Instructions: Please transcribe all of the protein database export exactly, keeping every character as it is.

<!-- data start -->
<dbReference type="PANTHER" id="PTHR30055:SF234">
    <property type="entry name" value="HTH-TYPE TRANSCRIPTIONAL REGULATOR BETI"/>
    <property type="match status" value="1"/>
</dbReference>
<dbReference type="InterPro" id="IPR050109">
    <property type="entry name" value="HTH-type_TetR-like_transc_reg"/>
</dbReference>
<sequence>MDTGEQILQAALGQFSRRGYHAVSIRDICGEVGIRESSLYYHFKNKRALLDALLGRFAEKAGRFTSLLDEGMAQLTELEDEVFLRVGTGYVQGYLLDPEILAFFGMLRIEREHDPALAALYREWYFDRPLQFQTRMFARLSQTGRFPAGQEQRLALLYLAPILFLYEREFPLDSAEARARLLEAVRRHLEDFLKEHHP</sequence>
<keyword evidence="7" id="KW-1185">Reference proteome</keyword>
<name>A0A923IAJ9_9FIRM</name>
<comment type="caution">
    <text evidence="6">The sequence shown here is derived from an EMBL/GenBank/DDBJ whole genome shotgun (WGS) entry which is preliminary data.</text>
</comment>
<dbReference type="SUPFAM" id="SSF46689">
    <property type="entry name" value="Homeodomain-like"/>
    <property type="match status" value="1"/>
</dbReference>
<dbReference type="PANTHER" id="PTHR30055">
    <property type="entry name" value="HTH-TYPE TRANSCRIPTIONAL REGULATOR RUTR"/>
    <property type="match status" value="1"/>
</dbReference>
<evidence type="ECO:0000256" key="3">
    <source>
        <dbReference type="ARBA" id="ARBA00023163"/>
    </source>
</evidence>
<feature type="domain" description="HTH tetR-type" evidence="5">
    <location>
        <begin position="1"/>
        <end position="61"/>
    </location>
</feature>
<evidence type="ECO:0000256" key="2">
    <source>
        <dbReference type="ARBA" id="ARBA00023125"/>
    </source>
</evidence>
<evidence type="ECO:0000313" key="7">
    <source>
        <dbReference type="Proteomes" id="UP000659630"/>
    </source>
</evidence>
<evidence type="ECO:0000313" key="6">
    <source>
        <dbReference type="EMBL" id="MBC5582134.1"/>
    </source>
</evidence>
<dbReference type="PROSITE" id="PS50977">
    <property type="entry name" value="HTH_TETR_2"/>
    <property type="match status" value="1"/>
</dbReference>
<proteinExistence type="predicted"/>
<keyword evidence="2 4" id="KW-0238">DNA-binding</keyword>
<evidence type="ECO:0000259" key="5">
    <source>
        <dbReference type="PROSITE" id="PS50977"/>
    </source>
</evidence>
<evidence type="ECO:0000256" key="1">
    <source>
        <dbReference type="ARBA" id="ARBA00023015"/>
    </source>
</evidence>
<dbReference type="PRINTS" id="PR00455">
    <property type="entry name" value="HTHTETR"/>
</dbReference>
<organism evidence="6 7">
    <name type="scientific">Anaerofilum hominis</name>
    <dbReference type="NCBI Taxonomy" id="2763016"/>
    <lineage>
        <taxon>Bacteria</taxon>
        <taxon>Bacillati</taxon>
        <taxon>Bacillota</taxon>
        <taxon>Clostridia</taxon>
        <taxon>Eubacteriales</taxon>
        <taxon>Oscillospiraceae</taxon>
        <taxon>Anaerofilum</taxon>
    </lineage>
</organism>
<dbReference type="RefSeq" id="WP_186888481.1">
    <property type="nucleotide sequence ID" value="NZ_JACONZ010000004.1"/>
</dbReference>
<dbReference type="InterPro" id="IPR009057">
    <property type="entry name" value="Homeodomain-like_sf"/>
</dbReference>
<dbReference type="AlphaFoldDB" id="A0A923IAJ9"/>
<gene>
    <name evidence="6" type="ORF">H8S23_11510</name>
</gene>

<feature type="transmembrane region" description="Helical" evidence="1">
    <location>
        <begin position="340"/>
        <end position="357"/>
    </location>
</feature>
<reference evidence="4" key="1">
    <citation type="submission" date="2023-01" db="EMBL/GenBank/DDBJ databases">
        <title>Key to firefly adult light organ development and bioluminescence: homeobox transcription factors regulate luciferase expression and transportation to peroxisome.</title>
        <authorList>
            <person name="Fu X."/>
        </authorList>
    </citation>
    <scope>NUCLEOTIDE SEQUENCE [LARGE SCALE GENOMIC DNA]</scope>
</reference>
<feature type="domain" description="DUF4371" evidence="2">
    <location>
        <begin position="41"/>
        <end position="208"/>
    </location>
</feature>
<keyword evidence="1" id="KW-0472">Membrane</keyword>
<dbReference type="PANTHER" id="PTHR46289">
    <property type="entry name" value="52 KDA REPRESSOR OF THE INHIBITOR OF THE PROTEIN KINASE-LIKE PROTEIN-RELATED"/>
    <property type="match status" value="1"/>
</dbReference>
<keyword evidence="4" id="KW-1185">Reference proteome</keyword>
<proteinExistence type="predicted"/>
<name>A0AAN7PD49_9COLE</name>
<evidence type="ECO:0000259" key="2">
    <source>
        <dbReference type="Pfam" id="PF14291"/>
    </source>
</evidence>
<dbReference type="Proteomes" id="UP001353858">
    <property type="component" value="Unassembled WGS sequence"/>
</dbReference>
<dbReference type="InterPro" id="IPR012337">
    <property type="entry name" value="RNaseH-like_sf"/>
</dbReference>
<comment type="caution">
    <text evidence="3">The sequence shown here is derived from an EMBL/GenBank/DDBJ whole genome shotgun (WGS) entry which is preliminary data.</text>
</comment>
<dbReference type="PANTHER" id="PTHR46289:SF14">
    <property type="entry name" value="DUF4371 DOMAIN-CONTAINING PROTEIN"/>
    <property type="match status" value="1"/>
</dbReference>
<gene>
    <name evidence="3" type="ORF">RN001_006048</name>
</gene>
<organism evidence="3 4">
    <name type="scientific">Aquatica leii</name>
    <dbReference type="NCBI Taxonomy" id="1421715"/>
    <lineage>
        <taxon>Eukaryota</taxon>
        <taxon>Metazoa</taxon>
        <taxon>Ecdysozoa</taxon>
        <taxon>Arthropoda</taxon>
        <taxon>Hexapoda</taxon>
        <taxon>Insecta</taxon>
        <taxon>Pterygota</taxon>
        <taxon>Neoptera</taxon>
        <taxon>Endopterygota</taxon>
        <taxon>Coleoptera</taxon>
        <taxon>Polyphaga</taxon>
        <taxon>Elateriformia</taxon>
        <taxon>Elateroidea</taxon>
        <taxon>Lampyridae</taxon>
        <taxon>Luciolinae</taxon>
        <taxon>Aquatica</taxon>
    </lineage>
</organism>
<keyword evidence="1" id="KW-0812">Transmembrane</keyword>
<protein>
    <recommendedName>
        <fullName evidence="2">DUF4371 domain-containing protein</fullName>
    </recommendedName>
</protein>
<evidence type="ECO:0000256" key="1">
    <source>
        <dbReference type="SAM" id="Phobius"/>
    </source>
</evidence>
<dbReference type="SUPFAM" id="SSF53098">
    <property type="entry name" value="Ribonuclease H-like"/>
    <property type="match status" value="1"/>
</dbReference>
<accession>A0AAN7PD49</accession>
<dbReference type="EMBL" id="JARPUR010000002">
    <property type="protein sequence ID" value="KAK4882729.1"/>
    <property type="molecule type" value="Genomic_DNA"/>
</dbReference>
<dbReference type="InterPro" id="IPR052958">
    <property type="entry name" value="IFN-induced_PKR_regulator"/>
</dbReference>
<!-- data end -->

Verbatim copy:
<dbReference type="PANTHER" id="PTHR30055:SF234">
    <property type="entry name" value="HTH-TYPE TRANSCRIPTIONAL REGULATOR BETI"/>
    <property type="match status" value="1"/>
</dbReference>
<dbReference type="InterPro" id="IPR050109">
    <property type="entry name" value="HTH-type_TetR-like_transc_reg"/>
</dbReference>
<sequence>MDTGEQILQAALGQFSRRGYHAVSIRDICGEVGIRESSLYYHFKNKRALLDALLGRFAEKAGRFTSLLDEGMAQLTELEDEVFLRVGTGYVQGYLLDPEILAFFGMLRIEREHDPALAALYREWYFDRPLQFQTRMFARLSQTGRFPAGQEQRLALLYLAPILFLYEREFPLDSAEARARLLEAVRRHLEDFLKEHHP</sequence>
<keyword evidence="7" id="KW-1185">Reference proteome</keyword>
<name>A0A923IAJ9_9FIRM</name>
<comment type="caution">
    <text evidence="6">The sequence shown here is derived from an EMBL/GenBank/DDBJ whole genome shotgun (WGS) entry which is preliminary data.</text>
</comment>
<dbReference type="SUPFAM" id="SSF46689">
    <property type="entry name" value="Homeodomain-like"/>
    <property type="match status" value="1"/>
</dbReference>
<dbReference type="PANTHER" id="PTHR30055">
    <property type="entry name" value="HTH-TYPE TRANSCRIPTIONAL REGULATOR RUTR"/>
    <property type="match status" value="1"/>
</dbReference>
<evidence type="ECO:0000256" key="3">
    <source>
        <dbReference type="ARBA" id="ARBA00023163"/>
    </source>
</evidence>
<feature type="domain" description="HTH tetR-type" evidence="5">
    <location>
        <begin position="1"/>
        <end position="61"/>
    </location>
</feature>
<evidence type="ECO:0000256" key="2">
    <source>
        <dbReference type="ARBA" id="ARBA00023125"/>
    </source>
</evidence>
<evidence type="ECO:0000313" key="7">
    <source>
        <dbReference type="Proteomes" id="UP000659630"/>
    </source>
</evidence>
<evidence type="ECO:0000313" key="6">
    <source>
        <dbReference type="EMBL" id="MBC5582134.1"/>
    </source>
</evidence>
<dbReference type="PROSITE" id="PS50977">
    <property type="entry name" value="HTH_TETR_2"/>
    <property type="match status" value="1"/>
</dbReference>
<proteinExistence type="predicted"/>
<keyword evidence="2 4" id="KW-0238">DNA-binding</keyword>
<evidence type="ECO:0000259" key="5">
    <source>
        <dbReference type="PROSITE" id="PS50977"/>
    </source>
</evidence>
<evidence type="ECO:0000256" key="1">
    <source>
        <dbReference type="ARBA" id="ARBA00023015"/>
    </source>
</evidence>
<dbReference type="PRINTS" id="PR00455">
    <property type="entry name" value="HTHTETR"/>
</dbReference>
<organism evidence="6 7">
    <name type="scientific">Anaerofilum hominis</name>
    <dbReference type="NCBI Taxonomy" id="2763016"/>
    <lineage>
        <taxon>Bacteria</taxon>
        <taxon>Bacillati</taxon>
        <taxon>Bacillota</taxon>
        <taxon>Clostridia</taxon>
        <taxon>Eubacteriales</taxon>
        <taxon>Oscillospiraceae</taxon>
        <taxon>Anaerofilum</taxon>
    </lineage>
</organism>
<dbReference type="RefSeq" id="WP_186888481.1">
    <property type="nucleotide sequence ID" value="NZ_JACONZ010000004.1"/>
</dbReference>
<dbReference type="InterPro" id="IPR009057">
    <property type="entry name" value="Homeodomain-like_sf"/>
</dbReference>
<dbReference type="AlphaFoldDB" id="A0A923IAJ9"/>
<gene>
    <name evidence="6" type="ORF">H8S23_11510</name>
</gene>

<feature type="transmembrane region" description="Helical" evidence="1">
    <location>
        <begin position="340"/>
        <end position="357"/>
    </location>
</feature>
<reference evidence="4" key="1">
    <citation type="submission" date="2023-01" db="EMBL/GenBank/DDBJ databases">
        <title>Key to firefly adult light organ development and bioluminescence: homeobox transcription factors regulate luciferase expression and transportation to peroxisome.</title>
        <authorList>
            <person name="Fu X."/>
        </authorList>
    </citation>
    <scope>NUCLEOTIDE SEQUENCE [LARGE SCALE GENOMIC DNA]</scope>
</reference>
<feature type="domain" description="DUF4371" evidence="2">
    <location>
        <begin position="41"/>
        <end position="208"/>
    </location>
</feature>
<keyword evidence="1" id="KW-0472">Membrane</keyword>
<dbReference type="PANTHER" id="PTHR46289">
    <property type="entry name" value="52 KDA REPRESSOR OF THE INHIBITOR OF THE PROTEIN KINASE-LIKE PROTEIN-RELATED"/>
    <property type="match status" value="1"/>
</dbReference>
<keyword evidence="4" id="KW-1185">Reference proteome</keyword>
<proteinExistence type="predicted"/>
<name>A0AAN7PD49_9COLE</name>
<evidence type="ECO:0000259" key="2">
    <source>
        <dbReference type="Pfam" id="PF14291"/>
    </source>
</evidence>
<dbReference type="Proteomes" id="UP001353858">
    <property type="component" value="Unassembled WGS sequence"/>
</dbReference>
<dbReference type="InterPro" id="IPR012337">
    <property type="entry name" value="RNaseH-like_sf"/>
</dbReference>
<comment type="caution">
    <text evidence="3">The sequence shown here is derived from an EMBL/GenBank/DDBJ whole genome shotgun (WGS) entry which is preliminary data.</text>
</comment>
<dbReference type="PANTHER" id="PTHR46289:SF14">
    <property type="entry name" value="DUF4371 DOMAIN-CONTAINING PROTEIN"/>
    <property type="match status" value="1"/>
</dbReference>
<gene>
    <name evidence="3" type="ORF">RN001_006048</name>
</gene>
<organism evidence="3 4">
    <name type="scientific">Aquatica leii</name>
    <dbReference type="NCBI Taxonomy" id="1421715"/>
    <lineage>
        <taxon>Eukaryota</taxon>
        <taxon>Metazoa</taxon>
        <taxon>Ecdysozoa</taxon>
        <taxon>Arthropoda</taxon>
        <taxon>Hexapoda</taxon>
        <taxon>Insecta</taxon>
        <taxon>Pterygota</taxon>
        <taxon>Neoptera</taxon>
        <taxon>Endopterygota</taxon>
        <taxon>Coleoptera</taxon>
        <taxon>Polyphaga</taxon>
        <taxon>Elateriformia</taxon>
        <taxon>Elateroidea</taxon>
        <taxon>Lampyridae</taxon>
        <taxon>Luciolinae</taxon>
        <taxon>Aquatica</taxon>
    </lineage>
</organism>
<keyword evidence="1" id="KW-0812">Transmembrane</keyword>
<protein>
    <recommendedName>
        <fullName evidence="2">DUF4371 domain-containing protein</fullName>
    </recommendedName>
</protein>
<evidence type="ECO:0000256" key="1">
    <source>
        <dbReference type="SAM" id="Phobius"/>
    </source>
</evidence>
<dbReference type="SUPFAM" id="SSF53098">
    <property type="entry name" value="Ribonuclease H-like"/>
    <property type="match status" value="1"/>
</dbReference>
<accession>A0AAN7PD49</accession>
<dbReference type="EMBL" id="JARPUR010000002">
    <property type="protein sequence ID" value="KAK4882729.1"/>
    <property type="molecule type" value="Genomic_DNA"/>
</dbReference>
<dbReference type="InterPro" id="IPR052958">
    <property type="entry name" value="IFN-induced_PKR_regulator"/>
</dbReference>